Five more states, including Missouri, have been granted relief from key requirements of the Bush-era No Child Left Behind law, meaning that 24 states have now received a waiver from federal requirements related to elementary and secondary student achievement.
Besides the Show-Me State, Arkansas, South Dakota, Utah and Virginia are now free from No Child Left Behind requirements mandating that all students test proficient in math and reading by 2014.
In exchange, the states must develop accountability plans that set new targets for raising achievement, advancing teacher effectiveness, preparing students for careers and college and improving the performance of low-performing schools.
Many educators, including several in Nodaway County, have long said that meeting the law's annually escalating requirements is what amounts to an impossible task.
State Rep. Mike Thomson, Maryville, considered by many to be the leading expert on education in the Missouri House, said over the weekend he has yet to acquaint himself with details about the waiver but that it appears to be a positive development.
"I believe it basically puts us in a position to be able to judge our schools on our new state standards (known as the Missouri School Improvement Program) and not on the federal standards which many felt were a formula for failure," Thomson said.
He added that No Child Left Behind's focus on nationally normed tests "limits the flexibility of curriculum in our schools," and argued that since most public schools in northwest Missouri meet or exceed existing accreditation standards they should not be saddled with excessive federal regulation.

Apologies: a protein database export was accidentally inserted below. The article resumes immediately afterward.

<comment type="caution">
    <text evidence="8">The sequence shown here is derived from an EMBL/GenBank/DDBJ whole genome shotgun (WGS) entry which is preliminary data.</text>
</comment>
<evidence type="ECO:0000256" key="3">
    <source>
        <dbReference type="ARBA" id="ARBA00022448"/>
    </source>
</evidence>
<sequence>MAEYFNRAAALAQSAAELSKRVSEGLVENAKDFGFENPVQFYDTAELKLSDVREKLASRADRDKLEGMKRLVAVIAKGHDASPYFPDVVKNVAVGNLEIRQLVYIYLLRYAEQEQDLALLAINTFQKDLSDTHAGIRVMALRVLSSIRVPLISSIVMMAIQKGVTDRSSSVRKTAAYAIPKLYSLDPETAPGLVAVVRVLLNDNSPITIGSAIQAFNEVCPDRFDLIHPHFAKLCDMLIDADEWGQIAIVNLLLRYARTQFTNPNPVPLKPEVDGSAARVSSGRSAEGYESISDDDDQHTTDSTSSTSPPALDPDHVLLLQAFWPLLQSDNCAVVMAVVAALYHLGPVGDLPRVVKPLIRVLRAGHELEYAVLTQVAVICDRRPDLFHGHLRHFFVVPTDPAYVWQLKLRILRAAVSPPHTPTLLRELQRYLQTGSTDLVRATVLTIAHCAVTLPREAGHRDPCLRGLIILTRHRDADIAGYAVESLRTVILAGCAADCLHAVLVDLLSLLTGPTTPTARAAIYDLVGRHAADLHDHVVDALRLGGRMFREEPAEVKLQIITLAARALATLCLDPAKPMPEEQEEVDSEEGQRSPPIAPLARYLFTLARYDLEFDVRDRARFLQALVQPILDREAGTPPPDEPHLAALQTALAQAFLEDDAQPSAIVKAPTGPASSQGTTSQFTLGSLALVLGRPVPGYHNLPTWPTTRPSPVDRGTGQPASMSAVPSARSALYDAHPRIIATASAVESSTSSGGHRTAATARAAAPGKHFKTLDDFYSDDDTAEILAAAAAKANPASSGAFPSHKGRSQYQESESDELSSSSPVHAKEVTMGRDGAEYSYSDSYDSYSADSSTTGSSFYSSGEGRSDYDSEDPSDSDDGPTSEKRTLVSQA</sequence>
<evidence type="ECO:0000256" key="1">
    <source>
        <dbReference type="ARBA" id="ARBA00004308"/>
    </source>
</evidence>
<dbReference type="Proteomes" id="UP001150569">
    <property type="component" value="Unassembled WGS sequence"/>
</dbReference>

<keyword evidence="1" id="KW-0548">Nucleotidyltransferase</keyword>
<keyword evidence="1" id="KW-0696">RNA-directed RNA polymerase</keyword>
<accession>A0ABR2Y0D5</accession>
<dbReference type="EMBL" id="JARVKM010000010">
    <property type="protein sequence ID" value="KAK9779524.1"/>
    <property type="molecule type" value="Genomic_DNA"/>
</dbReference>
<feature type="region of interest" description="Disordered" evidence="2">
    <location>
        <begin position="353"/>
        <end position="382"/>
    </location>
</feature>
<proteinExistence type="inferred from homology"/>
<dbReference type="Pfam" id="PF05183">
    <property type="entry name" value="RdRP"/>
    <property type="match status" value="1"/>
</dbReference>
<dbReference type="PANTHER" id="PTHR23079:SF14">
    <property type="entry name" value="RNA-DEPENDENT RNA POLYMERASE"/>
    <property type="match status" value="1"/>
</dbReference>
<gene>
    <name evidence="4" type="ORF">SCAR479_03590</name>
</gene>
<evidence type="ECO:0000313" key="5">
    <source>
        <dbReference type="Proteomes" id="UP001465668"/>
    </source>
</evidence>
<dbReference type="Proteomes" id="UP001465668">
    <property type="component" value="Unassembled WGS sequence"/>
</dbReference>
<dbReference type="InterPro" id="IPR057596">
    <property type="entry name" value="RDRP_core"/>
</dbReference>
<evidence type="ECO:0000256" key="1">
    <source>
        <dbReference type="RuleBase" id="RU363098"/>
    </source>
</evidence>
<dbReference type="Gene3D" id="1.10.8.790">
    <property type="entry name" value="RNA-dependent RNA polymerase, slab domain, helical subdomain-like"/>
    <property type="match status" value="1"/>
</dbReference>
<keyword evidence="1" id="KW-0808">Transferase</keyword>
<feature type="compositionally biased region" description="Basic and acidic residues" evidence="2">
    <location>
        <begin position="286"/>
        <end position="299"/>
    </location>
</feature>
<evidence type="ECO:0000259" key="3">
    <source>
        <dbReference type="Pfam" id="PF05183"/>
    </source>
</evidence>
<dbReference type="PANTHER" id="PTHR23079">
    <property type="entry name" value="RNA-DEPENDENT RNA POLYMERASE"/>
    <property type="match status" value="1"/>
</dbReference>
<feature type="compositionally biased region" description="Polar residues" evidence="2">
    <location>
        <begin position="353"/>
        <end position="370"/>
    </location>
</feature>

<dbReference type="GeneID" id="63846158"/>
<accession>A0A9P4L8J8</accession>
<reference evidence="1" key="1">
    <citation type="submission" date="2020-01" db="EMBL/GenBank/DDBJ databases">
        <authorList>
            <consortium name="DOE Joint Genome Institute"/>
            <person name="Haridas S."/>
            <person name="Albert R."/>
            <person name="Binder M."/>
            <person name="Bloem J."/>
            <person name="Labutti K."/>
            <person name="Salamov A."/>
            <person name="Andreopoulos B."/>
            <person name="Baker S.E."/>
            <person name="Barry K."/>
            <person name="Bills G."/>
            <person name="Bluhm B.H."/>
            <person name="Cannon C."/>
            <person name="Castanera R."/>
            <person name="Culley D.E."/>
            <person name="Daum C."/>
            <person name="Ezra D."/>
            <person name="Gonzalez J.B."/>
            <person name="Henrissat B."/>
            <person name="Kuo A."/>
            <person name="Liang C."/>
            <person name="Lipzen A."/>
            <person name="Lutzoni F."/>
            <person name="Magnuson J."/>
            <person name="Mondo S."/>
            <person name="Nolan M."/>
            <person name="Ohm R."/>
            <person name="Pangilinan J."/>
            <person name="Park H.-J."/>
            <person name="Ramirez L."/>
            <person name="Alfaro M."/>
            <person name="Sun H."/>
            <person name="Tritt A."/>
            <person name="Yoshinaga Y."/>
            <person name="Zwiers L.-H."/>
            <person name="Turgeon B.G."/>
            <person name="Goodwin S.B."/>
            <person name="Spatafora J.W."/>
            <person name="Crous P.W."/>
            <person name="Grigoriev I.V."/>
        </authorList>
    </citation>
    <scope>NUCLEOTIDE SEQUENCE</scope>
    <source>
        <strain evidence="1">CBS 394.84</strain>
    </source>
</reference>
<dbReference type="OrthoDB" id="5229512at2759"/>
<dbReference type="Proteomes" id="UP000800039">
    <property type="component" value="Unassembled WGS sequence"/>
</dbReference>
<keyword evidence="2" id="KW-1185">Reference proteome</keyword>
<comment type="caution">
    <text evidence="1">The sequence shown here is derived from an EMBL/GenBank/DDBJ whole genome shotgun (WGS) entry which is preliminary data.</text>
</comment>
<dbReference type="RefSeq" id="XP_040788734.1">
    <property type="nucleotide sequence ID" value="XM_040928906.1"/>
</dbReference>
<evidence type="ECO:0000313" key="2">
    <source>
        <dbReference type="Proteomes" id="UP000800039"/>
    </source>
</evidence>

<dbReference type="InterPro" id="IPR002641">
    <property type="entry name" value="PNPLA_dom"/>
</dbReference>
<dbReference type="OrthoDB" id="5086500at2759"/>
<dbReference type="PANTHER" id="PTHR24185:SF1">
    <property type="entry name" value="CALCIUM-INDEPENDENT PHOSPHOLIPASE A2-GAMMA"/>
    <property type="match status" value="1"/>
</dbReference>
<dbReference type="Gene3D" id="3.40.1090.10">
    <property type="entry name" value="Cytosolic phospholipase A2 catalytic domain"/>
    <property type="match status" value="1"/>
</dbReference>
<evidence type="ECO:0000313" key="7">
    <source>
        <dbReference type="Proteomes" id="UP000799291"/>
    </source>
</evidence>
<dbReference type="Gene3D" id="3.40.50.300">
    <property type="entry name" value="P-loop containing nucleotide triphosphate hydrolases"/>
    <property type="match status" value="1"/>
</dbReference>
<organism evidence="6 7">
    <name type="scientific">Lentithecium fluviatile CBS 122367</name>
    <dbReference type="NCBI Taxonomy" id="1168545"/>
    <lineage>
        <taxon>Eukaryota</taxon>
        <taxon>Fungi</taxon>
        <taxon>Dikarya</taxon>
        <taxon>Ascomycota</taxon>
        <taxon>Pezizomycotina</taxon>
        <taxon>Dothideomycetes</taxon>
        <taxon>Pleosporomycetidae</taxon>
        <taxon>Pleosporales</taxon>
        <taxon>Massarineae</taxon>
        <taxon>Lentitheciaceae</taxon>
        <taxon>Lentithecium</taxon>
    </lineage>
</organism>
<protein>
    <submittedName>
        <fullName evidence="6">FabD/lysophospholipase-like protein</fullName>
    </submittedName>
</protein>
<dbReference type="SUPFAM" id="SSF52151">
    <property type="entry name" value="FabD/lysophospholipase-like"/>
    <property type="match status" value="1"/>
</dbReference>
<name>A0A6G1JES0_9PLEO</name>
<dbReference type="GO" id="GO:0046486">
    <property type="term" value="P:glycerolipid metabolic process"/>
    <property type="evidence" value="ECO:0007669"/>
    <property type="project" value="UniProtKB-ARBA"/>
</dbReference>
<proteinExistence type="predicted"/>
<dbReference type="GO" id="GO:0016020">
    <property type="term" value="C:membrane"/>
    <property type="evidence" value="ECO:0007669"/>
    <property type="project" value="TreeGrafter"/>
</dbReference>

"I believe that the education of our kids needs to be left in the hands of the state, not the federal government," said the former teacher, administrator and coach.
Democrats and Republicans have long agreed that the No Child Left Behind law is broken but have been unable to frame a solution.
The law has been praised for focusing on the performance of minorities, low-income students, non-English speakers and special education students. But it has been widely criticized for labeling schools as failed if just one specialized groups does not meet prescribed targets.
Critics also say No Child Left Behind has also forced teachers to "teach to the test" and led schools to narrow their curriculums.
"We all understand that the best ideas don't come from Washington, and moving forward, these states will have increased flexibility with federal funds and relief from NCLB's mandates, said U.S. Education Secretary Arne Duncan.
Duncan and the White House have pushed for a comprehensive reauthorization of the Elementary and Secondary Education Act, but there has been little movement in Congress. After Duncan warned that 82 percent of schools could be labeled as "failing," the Obama administration announced last year that states could apply for waivers.
The five states approved for waivers Friday were among 26 states that submitted requests for flexibility in February. The Education Department announced waivers for eight of those states in May. Another 13 are still under review. Waivers for the first 11 were granted in February.